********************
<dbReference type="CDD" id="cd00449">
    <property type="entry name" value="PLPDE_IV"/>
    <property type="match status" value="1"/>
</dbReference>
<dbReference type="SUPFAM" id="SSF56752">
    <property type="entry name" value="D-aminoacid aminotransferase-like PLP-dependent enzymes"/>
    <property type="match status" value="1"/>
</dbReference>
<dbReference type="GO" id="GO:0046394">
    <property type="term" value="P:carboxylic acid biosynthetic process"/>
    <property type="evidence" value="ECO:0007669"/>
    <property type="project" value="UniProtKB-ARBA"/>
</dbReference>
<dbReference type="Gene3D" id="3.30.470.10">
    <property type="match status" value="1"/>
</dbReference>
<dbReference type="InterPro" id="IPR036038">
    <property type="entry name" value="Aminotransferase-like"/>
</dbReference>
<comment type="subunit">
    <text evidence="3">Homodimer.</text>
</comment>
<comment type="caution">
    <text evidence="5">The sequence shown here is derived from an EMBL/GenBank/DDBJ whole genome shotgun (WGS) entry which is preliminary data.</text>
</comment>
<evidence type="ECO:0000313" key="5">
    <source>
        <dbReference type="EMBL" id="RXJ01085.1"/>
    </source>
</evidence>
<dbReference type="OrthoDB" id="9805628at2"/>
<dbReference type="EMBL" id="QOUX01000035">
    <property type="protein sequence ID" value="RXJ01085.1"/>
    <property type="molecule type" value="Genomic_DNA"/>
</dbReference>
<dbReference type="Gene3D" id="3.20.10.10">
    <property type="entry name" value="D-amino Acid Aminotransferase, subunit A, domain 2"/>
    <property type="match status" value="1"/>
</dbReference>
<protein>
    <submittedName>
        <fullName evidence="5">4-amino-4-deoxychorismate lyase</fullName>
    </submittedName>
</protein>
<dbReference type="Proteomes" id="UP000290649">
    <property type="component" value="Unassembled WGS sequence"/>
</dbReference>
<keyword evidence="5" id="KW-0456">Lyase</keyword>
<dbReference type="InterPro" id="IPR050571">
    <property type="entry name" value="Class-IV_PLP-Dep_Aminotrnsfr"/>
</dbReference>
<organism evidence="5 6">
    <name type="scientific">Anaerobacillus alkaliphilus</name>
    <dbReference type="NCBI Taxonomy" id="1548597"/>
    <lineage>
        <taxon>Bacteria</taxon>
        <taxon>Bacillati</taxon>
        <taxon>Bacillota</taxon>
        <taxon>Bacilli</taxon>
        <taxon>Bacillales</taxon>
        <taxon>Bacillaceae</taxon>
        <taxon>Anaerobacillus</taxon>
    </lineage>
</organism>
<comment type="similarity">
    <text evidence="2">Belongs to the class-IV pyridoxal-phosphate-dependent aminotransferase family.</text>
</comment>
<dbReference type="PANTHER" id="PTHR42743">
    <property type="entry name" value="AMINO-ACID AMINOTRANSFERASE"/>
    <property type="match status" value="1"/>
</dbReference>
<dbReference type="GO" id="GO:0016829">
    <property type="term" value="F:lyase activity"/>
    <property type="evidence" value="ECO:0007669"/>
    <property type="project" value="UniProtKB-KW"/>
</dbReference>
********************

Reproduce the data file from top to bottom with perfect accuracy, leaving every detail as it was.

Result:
<dbReference type="CDD" id="cd00449">
    <property type="entry name" value="PLPDE_IV"/>
    <property type="match status" value="1"/>
</dbReference>
<dbReference type="SUPFAM" id="SSF56752">
    <property type="entry name" value="D-aminoacid aminotransferase-like PLP-dependent enzymes"/>
    <property type="match status" value="1"/>
</dbReference>
<dbReference type="GO" id="GO:0046394">
    <property type="term" value="P:carboxylic acid biosynthetic process"/>
    <property type="evidence" value="ECO:0007669"/>
    <property type="project" value="UniProtKB-ARBA"/>
</dbReference>
<dbReference type="Gene3D" id="3.30.470.10">
    <property type="match status" value="1"/>
</dbReference>
<dbReference type="InterPro" id="IPR036038">
    <property type="entry name" value="Aminotransferase-like"/>
</dbReference>
<comment type="subunit">
    <text evidence="3">Homodimer.</text>
</comment>
<comment type="caution">
    <text evidence="5">The sequence shown here is derived from an EMBL/GenBank/DDBJ whole genome shotgun (WGS) entry which is preliminary data.</text>
</comment>
<evidence type="ECO:0000313" key="5">
    <source>
        <dbReference type="EMBL" id="RXJ01085.1"/>
    </source>
</evidence>
<dbReference type="OrthoDB" id="9805628at2"/>
<dbReference type="EMBL" id="QOUX01000035">
    <property type="protein sequence ID" value="RXJ01085.1"/>
    <property type="molecule type" value="Genomic_DNA"/>
</dbReference>
<dbReference type="Gene3D" id="3.20.10.10">
    <property type="entry name" value="D-amino Acid Aminotransferase, subunit A, domain 2"/>
    <property type="match status" value="1"/>
</dbReference>
<protein>
    <submittedName>
        <fullName evidence="5">4-amino-4-deoxychorismate lyase</fullName>
    </submittedName>
</protein>
<dbReference type="Proteomes" id="UP000290649">
    <property type="component" value="Unassembled WGS sequence"/>
</dbReference>
<keyword evidence="5" id="KW-0456">Lyase</keyword>
<dbReference type="InterPro" id="IPR050571">
    <property type="entry name" value="Class-IV_PLP-Dep_Aminotrnsfr"/>
</dbReference>
<organism evidence="5 6">
    <name type="scientific">Anaerobacillus alkaliphilus</name>
    <dbReference type="NCBI Taxonomy" id="1548597"/>
    <lineage>
        <taxon>Bacteria</taxon>
        <taxon>Bacillati</taxon>
        <taxon>Bacillota</taxon>
        <taxon>Bacilli</taxon>
        <taxon>Bacillales</taxon>
        <taxon>Bacillaceae</taxon>
        <taxon>Anaerobacillus</taxon>
    </lineage>
</organism>
<comment type="similarity">
    <text evidence="2">Belongs to the class-IV pyridoxal-phosphate-dependent aminotransferase family.</text>
</comment>
<dbReference type="PANTHER" id="PTHR42743">
    <property type="entry name" value="AMINO-ACID AMINOTRANSFERASE"/>
    <property type="match status" value="1"/>
</dbReference>
<dbReference type="GO" id="GO:0016829">
    <property type="term" value="F:lyase activity"/>
    <property type="evidence" value="ECO:0007669"/>
    <property type="project" value="UniProtKB-KW"/>
</dbReference>